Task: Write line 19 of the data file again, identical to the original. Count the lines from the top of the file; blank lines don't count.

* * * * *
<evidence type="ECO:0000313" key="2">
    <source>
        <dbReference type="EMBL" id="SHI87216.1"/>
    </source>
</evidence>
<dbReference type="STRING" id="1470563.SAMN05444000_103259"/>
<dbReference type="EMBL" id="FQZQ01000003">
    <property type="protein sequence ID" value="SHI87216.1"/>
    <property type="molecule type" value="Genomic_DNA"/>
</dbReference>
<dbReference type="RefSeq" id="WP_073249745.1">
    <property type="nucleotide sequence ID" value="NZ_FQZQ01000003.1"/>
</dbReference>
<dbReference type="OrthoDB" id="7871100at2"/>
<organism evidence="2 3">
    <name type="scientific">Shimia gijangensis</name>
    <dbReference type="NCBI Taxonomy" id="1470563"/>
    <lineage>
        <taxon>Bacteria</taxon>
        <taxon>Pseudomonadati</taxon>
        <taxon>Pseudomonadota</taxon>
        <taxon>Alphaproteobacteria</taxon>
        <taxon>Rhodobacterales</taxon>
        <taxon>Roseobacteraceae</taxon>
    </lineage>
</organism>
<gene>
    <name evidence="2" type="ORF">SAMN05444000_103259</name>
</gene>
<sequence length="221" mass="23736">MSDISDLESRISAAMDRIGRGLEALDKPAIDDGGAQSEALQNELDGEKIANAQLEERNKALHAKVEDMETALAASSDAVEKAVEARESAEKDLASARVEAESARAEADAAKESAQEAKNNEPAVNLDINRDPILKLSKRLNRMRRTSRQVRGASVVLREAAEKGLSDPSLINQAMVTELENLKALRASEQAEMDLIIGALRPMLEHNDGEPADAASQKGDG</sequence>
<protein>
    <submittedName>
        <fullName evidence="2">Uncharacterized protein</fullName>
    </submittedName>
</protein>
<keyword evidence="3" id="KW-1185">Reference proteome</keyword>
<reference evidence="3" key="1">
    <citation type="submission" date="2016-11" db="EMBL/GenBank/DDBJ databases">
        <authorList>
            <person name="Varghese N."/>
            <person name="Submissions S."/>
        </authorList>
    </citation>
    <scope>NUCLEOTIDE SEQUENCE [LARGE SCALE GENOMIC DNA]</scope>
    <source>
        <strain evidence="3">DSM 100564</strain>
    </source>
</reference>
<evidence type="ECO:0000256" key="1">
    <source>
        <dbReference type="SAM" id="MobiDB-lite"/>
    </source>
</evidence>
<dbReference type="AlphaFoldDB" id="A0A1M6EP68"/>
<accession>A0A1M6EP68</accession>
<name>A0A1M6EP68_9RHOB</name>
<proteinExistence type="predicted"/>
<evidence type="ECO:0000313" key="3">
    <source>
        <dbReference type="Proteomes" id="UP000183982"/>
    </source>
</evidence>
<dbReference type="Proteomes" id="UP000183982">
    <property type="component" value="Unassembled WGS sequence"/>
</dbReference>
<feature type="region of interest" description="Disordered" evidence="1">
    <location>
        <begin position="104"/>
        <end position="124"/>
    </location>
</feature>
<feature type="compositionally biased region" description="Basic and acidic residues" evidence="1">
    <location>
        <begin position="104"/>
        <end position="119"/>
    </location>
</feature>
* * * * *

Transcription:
        <taxon>Bacteria</taxon>